Closing yield gaps in China by empowering smallholder farmers

Journal name:
Nature
Volume:
537,
Pages:
671–674
Date published:
DOI:
doi:10.1038/nature19368
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Published online

Sustainably feeding the world’s growing population is a challenge1, 2, 3, and closing yield gaps (that is, differences between farmers’ yields and what are attainable for a given region)4, 5, 6 is a vital strategy to address this challenge3, 4, 7. The magnitude of yield gaps is particularly large in developing countries where smallholder farming dominates the agricultural landscape4, 7. Many factors and constraints interact to limit yields3, 4, 5, 6, 8, 9, 10, and progress in problem-solving to bring about changes at the ground level is rare. Here we present an innovative approach for enabling smallholders to achieve yield and economic gains sustainably via the Science and Technology Backyard (STB) platform. STB involves agricultural scientists living in villages among farmers, advancing participatory innovation and technology transfer, and garnering public and private support. We identified multifaceted yield-limiting factors involving agronomic, infrastructural, and socioeconomic conditions. When these limitations and farmers’ concerns were addressed, the farmers adopted recommended management practices, thereby improving production outcomes. In one region in China, the five-year average yield increased from 67.9% of the attainable level to 97.0% among 71 leading farmers, and from 62.8% to 79.6% countywide (93,074 households); this was accompanied by resource and economic benefits.

At a glance

Figures

  1. A schematic illustration of the function of STB.
    Figure 1: A schematic illustration of the function of STB.

    STB is a hub that connects the scientific community with the farming community to facilitate information exchange and innovation. Science-based management technologies are brought by STB staff and discussed with leading farmers, the latter provide feedback which is then addressed, resulting in farm-applicable recommendations. Leading farmers test and adopt the recommended practices and extend them together with STB staff to other farmers. Through the hub, government and agri-businesses also engage and improve their services.

  2. Major factors contributing to yield gaps.
    Figure 2: Major factors contributing to yield gaps.

    These factors were identified through farmer survey (n = 150) and single-factor experiments (n varied from 3 to 9 depending on the individual factor, total 55) conducted in farmers’ fields through side-by-side comparisons of farmers’ practices versus science-based recommendations. Yellow bars on the left indicate percentage of farmers with management practices that do not conform to the scientific recommendations; green bars indicate the corresponding yield gap (detailed information and standard deviation in Extended Data Table 1). Note, yield gaps of individual factors derived from the single-factor experiments are not additive.

  3. Combined wheat and maize yields by leading farmers and county average compared to Quzhou Experimental Station, before and after (2008–2009) STB.
    Figure 3: Combined wheat and maize yields by leading farmers and county average compared to Quzhou Experimental Station, before and after (2008–2009) STB.

    Wheat and maize yields by leading farmers, green; county average, yellow (data from ref. 26); Quzhou Experimental Station, red. Error bars represent one standard deviation (see Methods for details). Percentage above green (or yellow) bar denotes yield gap between leading farmers (or county-average) and the Experimental Station. Number of leading-farmer participants changed from year to year; variability of their yields is presented in Supplementary Table 1. Also see Supplementary Table 3 for analysis of maize yield variation affected by weather.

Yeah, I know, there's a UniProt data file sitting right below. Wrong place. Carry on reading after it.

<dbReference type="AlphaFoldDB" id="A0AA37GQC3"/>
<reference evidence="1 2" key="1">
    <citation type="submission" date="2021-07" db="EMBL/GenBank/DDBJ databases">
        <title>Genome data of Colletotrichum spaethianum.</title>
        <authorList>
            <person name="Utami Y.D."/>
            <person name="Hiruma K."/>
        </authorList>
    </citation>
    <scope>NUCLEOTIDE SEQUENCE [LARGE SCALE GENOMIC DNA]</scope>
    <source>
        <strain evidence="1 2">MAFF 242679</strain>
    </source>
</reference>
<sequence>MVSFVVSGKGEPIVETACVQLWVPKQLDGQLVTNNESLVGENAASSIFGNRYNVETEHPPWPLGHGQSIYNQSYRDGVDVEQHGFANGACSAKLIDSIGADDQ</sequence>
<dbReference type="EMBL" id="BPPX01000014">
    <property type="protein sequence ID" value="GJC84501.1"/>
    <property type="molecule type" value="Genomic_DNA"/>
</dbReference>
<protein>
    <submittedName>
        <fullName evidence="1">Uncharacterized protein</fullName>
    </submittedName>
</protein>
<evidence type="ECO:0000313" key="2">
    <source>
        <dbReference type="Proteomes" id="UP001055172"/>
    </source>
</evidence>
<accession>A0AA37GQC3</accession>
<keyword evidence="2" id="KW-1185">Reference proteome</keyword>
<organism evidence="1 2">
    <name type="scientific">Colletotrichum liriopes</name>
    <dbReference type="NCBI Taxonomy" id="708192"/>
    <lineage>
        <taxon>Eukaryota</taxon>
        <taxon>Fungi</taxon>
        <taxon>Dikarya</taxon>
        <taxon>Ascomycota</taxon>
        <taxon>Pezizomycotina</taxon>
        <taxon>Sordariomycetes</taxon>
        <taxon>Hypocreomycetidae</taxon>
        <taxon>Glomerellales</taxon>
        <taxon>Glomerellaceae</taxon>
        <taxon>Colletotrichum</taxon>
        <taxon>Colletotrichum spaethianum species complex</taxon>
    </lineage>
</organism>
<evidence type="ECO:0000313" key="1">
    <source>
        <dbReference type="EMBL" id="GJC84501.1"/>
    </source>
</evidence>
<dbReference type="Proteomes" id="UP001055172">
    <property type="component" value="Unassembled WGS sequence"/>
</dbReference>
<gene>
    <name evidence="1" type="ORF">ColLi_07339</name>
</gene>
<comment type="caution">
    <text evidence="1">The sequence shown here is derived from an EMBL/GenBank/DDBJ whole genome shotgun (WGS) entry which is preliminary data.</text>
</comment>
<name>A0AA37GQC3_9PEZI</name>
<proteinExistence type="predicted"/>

4. Distribution of STBs in China (left) and the location of Quzhou County as well as STB study areas in Quzhou (close-up map at right).
    Extended Data Fig. 1: Distribution of STBs in China (left) and the location of Quzhou County as well as STB study areas in Quzhou (close-up map at right).

    Each dot on the left map indicates an STB group at the county level; the number in the dots refers to the number of STBs in the county. Different colours refer to different cropping systems. The STBs presented in the close-up map at right are for wheat/maize rotation systems only. (Editor’s note: Nature remains neutral with regard to jurisdictional claims in published maps.)

  5. Variation in farmers’ standard practices for wheat (n = 150) and maize (n = 145) in Quzhou County based on 2009 survey results.
    Extended Data Fig. 2: Variation in farmers’ standard practices for wheat (n = 150) and maize (n = 145) in Quzhou County based on 2009 survey results.

    a, Wheat variety selection. The light shade means farmers used seeds reserved from their own harvest. b, Wheat-sowing date. October 10th was set as 0 because it was the recommended sowing date. c, Wheat-seeding rate. d, N application for wheat. e, Top-dressing date for wheat. April 1st was set as 0 because it was the stem elongation stage. f, Maize variety selection. g, Sowing date of maize. June 10th was set as 0 because it was the recommended sowing date. h, Maize planting density. i, Maize-harvesting date Oct 1st was set as 0 because it was the recommended harvest date of maize. j, N application rate on maize.

Tables

  1. Practices and yields of single-factor experiments in farmers’ fields during 2009–2011
    Extended Data Table 1: Practices and yields of single-factor experiments in farmers’ fields during 2009–2011
  2. Characteristics of STB villages, neighbouring villages and control villages, surveys conducted in 2009 and 2012, respectively
    Extended Data Table 2: Characteristics of STB villages, neighbouring villages and control villages, surveys conducted in 2009 and 2012, respectively
  3. Knowledge, attitude, and access-to-information by farmers in STB villages as compared to neighbouring and control villages, before and after STB intervention (surveyed in 2009 and 2012)